I recently spent several days going through boxes of family photos left to me in my mother’s estate and given to me by my sister just months before her passing. I scanned each photo and attempted to add a meaningful tag on the title of the jpeg file. Many of the photos have a question mark where a name should be, but everyone who would know these relatives from the early 1900s has died.
When I managed a state park visitor center for eight years in Illinois, one of the more common conversations I had was with elderly men who recalled experiences from the 1930s when they worked in the park for Civilian Conservation Corps as young men. Those were missed opportunities. We had no easy way to collect and store personal stories and just did not see the importance at the time. Many of them could have provided photos and anecdotes about the unique times working with the New Deal program that built the lodge, shelters and many of the bridges in that park.
Digital images have made it easy to shoot videos of conversations with guests and scan old photos and documents. That’s the good news. The bad news is that we often do not slow down and collect the story or archival photos that someone might provide. Here are a few thoughts on how to facilitate these archival collections at an interpretive site:
- Post an invitation on the wall at your facilities and online that lets people know you have an interest in historical stories about the locale or people living in the community. Provide a place they can upload still photos or videos if you have more advanced website capabilities.
- Keep an appropriate camera and digital storage equipment in a place where staff talk to guests and train them in how to use it to collect a personal story and appropriate support information.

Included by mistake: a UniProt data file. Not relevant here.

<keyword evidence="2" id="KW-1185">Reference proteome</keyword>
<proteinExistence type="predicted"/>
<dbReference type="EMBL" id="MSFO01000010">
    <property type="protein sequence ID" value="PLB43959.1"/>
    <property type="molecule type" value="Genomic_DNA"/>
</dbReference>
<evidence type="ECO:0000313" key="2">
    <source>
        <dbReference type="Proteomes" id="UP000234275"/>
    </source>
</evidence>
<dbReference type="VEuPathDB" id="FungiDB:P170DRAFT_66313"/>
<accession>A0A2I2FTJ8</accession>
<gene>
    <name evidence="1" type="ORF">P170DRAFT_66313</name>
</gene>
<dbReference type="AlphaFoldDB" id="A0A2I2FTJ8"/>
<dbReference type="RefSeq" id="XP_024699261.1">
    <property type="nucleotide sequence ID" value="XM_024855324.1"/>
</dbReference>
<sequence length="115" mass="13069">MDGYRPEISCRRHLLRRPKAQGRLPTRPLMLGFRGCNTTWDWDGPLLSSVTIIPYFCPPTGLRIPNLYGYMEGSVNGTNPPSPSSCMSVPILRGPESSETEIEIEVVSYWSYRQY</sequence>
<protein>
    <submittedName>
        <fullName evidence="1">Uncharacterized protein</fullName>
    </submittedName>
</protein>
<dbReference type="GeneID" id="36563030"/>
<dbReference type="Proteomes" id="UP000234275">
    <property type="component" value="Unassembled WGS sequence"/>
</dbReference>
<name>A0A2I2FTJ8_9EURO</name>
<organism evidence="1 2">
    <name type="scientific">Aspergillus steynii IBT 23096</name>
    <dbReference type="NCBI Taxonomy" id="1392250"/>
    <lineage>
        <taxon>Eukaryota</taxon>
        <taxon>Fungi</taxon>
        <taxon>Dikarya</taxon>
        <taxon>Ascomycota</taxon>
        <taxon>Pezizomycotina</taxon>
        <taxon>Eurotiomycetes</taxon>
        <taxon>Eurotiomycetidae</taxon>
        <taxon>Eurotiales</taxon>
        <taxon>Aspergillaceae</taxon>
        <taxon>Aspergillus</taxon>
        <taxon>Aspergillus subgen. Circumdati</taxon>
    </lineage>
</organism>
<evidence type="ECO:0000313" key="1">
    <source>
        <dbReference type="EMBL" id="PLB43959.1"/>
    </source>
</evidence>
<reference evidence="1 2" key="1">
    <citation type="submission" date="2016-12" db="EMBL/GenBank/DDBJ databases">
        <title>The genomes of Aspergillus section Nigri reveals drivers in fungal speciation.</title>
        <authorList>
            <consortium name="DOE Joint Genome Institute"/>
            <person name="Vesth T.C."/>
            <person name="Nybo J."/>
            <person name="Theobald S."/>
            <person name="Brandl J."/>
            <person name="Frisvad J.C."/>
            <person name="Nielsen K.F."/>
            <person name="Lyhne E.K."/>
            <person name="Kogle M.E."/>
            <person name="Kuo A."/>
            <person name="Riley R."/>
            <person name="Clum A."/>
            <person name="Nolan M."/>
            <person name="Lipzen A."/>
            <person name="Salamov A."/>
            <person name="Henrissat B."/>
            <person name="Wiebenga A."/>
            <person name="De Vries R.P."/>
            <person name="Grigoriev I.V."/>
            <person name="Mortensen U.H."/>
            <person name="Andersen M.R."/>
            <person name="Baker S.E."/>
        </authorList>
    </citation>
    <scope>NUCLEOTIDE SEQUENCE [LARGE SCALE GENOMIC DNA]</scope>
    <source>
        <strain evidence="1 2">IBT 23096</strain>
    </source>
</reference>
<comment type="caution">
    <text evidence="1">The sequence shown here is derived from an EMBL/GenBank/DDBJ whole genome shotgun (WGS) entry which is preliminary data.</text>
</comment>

- Pre-script some questions to start the conversation.
- Have the guest sign a photo/video release when collected, so that you can make use of the items shared. Keep contact information on each storyteller so you can ask followup questions later.
Story Corps is an organization doing this on a very broad scale and they store their archives at the American Folklife Center. They also share their stories on National Public Radio on a regular basis. There are many other organizations who keep personal story archives on varied themes.
Keeping your own organizational archive of stories as videos, still photos and written narratives will always have a value to your staff. When doing research for a new program or exhibit, these resources are invaluable. They also serve as an institutional memory. Staff members move on and their knowledge of what happened over the years is lost unless it is recorded somewhere carefully in your own archives.
Digital resources are easy to share with others. I sent my collection of family photos by flash drive to nephews and nieces all over the U.S. in hopes that our collective memory of our own family will not die in a cardboard box in the garage or be dumped into a yard sale. Archives of photos and stories are valuable resources and can now easily be shared for families, communities and organizations.
– Tim Merriman